Are you satisfied with your current job?
1. strongly disagree;
2. disagree;
3. neither agree nor disagree;
4. agree;
5. strongly agree with the statement, “

18
Module Code and Module Title Title of Slides Dr Jugindar Singh
Likert Rating scales
Likert scale – designed to examine how strongly
subjects agree or disagree with statement on a five-
point scale with the following anchors:

Module Code and Module Title Title of Slides Dr Jugindar Singh


Likert Rating Scale
Example: Rating of GIANT Supermarket
Neither
Strongly Strongly
Statement Disagree agree Agree
disagree nor disagree agree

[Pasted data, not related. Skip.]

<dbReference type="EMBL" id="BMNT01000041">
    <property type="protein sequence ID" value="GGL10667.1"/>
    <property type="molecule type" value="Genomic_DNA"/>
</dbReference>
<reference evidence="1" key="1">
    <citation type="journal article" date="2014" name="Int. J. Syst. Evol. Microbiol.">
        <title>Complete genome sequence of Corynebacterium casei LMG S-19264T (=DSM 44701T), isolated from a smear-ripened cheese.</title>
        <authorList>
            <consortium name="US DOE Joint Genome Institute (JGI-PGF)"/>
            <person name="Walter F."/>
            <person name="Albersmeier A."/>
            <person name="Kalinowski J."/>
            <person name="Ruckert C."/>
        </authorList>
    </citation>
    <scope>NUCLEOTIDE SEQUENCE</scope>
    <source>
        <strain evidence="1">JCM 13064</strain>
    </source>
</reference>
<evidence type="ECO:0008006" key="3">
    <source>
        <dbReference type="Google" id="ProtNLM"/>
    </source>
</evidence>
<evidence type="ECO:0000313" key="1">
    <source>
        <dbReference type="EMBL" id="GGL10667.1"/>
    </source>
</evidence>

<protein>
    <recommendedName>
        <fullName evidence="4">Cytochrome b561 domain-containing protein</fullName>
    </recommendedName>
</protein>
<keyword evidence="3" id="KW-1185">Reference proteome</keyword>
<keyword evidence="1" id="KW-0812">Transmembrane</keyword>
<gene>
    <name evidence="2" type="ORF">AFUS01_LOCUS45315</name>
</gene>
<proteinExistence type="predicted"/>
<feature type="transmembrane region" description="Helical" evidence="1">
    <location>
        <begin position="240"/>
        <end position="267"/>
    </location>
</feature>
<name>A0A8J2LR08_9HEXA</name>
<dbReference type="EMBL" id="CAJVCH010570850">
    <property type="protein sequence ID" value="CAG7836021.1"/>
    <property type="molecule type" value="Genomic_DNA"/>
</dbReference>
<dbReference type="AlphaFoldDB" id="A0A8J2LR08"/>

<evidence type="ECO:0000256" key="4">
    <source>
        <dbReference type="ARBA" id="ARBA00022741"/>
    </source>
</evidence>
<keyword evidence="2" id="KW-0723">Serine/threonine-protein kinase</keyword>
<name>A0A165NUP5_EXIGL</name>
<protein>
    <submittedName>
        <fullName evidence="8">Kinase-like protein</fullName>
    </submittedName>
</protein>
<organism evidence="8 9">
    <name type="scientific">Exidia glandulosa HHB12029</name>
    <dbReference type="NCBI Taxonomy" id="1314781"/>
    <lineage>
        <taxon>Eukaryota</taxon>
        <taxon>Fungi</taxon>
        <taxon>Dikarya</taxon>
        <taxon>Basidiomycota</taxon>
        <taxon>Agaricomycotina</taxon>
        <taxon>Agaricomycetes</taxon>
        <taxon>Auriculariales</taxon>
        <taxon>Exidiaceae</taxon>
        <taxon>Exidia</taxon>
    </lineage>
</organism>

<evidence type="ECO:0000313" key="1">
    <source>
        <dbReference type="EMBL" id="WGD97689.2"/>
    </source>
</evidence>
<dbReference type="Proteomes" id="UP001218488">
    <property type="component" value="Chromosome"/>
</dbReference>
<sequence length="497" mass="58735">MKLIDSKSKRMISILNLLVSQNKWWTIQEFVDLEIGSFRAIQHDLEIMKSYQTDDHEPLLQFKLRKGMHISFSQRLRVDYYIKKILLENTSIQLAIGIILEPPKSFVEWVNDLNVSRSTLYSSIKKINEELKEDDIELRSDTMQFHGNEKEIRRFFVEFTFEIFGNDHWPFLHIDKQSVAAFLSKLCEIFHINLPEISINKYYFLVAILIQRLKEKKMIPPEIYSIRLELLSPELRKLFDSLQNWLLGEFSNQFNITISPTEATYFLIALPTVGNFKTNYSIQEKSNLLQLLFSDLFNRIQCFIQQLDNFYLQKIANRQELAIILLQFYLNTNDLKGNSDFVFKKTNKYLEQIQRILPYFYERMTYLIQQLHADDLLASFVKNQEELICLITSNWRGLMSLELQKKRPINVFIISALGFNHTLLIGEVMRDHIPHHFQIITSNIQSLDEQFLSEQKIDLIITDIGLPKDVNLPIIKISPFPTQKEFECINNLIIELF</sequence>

GAINT sells high-


1 2 3 4 5
quality goods
GAINT has good in
1 2 3 4 5
store service
I like to shop at GAINT 1 2 3 4 5
GAINT charges fair
1 2 3 4 5
price
I like advertising
1 2 3 4 5
done by GAINT
GAINT is where I want
1 2 3 4 5
to do my shopping

Module Code and Module Title Title of Slides


Semantic Differential Scale
• We use this scale when several attributes are identified at the
extremes of the scale. For instance, the scale would employ
such terms as:
Good – Bad
Strong – Weak
Hot – Cold

Example:

Going to the library is ……...

Bad for me. 1___2___3___4___5 Good for me.


21
Module Code and Module Title Title of Slides Dr Jugindar Singh
Semantic differential scale

Module Code and Module Title Title of Slides


Numerical Scale
Is similar to the semantic differential scale, with the
difference that numbers on a 5- points or 7-points scale
are provided

1. I always pay attention in class


I disagree completely 1 2 3 4 5 I agree completely